MJ Prohibition Must Take a Historical Perspective
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MJ Prohibition Must Take a Historical Perspective
Posted by CN Staff on August 21, 2014 at 05:11:35 PT
By Jelani Hayes,  The Huffington Post   
Source: Huffington Post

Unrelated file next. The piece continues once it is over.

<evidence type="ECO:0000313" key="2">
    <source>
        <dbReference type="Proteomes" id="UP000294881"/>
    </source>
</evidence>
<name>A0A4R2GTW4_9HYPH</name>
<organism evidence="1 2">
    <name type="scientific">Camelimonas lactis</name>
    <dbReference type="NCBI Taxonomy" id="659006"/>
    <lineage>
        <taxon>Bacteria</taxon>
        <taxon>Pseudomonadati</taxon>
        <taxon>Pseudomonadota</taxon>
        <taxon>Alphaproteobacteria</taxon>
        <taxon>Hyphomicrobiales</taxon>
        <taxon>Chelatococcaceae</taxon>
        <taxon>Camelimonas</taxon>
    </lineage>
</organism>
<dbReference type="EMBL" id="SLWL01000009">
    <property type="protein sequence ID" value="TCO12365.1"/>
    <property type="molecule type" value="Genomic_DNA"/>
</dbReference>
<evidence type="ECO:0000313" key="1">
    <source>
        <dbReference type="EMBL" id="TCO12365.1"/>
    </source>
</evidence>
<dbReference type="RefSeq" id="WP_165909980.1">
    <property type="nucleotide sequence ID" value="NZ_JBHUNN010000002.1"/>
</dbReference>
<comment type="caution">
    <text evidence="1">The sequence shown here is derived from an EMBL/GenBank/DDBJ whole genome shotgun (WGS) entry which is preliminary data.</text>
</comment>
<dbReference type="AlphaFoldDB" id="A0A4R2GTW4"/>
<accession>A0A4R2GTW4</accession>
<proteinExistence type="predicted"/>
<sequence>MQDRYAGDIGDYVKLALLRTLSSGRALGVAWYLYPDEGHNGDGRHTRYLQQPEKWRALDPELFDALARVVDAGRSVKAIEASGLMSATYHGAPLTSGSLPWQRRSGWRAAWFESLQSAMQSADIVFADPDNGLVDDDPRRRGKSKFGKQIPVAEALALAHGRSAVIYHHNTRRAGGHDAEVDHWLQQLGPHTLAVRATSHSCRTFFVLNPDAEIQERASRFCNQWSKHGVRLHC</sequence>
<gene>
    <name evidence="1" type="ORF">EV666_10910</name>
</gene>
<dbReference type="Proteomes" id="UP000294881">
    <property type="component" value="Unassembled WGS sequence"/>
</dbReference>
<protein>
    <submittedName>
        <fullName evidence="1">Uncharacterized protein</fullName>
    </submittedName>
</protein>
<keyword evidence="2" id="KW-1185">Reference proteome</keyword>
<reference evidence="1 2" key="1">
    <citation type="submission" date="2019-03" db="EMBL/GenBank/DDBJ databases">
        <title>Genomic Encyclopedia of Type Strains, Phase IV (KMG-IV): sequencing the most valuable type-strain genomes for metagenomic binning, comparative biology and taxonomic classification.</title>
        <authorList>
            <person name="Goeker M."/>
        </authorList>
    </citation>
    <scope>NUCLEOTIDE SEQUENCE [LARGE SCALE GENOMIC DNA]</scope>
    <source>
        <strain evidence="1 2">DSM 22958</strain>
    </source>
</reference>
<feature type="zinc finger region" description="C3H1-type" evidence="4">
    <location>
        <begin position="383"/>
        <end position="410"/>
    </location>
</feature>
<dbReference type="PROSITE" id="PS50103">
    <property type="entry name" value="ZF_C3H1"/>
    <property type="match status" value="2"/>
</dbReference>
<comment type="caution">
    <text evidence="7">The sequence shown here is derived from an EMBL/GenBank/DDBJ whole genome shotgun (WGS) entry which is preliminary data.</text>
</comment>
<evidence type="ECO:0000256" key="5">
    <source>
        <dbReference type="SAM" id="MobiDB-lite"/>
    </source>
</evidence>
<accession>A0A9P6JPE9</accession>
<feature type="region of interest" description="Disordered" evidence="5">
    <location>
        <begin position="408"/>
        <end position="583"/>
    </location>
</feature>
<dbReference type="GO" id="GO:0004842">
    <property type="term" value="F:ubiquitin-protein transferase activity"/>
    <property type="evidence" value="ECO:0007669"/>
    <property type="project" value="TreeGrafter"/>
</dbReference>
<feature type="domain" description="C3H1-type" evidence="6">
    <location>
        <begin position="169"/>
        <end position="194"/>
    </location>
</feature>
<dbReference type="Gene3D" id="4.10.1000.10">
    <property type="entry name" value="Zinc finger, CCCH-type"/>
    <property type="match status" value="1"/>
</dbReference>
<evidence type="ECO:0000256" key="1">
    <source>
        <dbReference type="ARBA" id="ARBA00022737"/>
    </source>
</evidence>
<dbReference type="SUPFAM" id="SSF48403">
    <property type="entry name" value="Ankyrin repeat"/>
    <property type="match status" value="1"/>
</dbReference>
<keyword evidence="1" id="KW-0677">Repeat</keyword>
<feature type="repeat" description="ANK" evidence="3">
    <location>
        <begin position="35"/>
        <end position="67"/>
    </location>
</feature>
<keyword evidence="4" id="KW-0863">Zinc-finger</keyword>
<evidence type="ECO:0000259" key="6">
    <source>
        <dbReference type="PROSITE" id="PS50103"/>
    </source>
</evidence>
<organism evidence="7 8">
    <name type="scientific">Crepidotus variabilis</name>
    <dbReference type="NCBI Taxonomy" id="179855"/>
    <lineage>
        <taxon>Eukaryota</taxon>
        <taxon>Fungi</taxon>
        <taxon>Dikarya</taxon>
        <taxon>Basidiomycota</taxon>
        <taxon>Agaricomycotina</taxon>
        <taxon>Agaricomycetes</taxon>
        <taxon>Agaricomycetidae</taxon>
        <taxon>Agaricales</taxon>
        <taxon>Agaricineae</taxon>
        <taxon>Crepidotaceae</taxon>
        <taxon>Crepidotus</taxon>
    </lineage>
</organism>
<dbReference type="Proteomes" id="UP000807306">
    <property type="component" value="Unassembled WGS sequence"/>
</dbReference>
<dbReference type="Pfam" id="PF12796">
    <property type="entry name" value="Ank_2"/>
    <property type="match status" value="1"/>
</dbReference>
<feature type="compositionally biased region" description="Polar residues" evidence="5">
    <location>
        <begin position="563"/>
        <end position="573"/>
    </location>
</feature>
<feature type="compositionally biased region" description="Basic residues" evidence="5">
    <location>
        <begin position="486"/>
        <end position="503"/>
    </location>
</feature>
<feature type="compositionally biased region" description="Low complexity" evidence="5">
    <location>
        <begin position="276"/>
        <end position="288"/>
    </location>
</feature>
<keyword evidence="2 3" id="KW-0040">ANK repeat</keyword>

USA -- When the New York Times called for the federal government to repeal its prohibition of marijuana and let the states decide its fate -- for medicinal or recreational use, production, and sale -- it did not rely solely on issues of the here and now, such as economics, science, public safety, and current levels of racial disparities in arrests and incarceration rates (all of which are important considerations). Instead, through the publication of seven pieces, the editorial board provided a more comprehensive argument in support of their stance, connecting today's legalization movement to the past's criminalization crusade. For the New York Times, history matters -- as it should for the legalization campaign nationwide.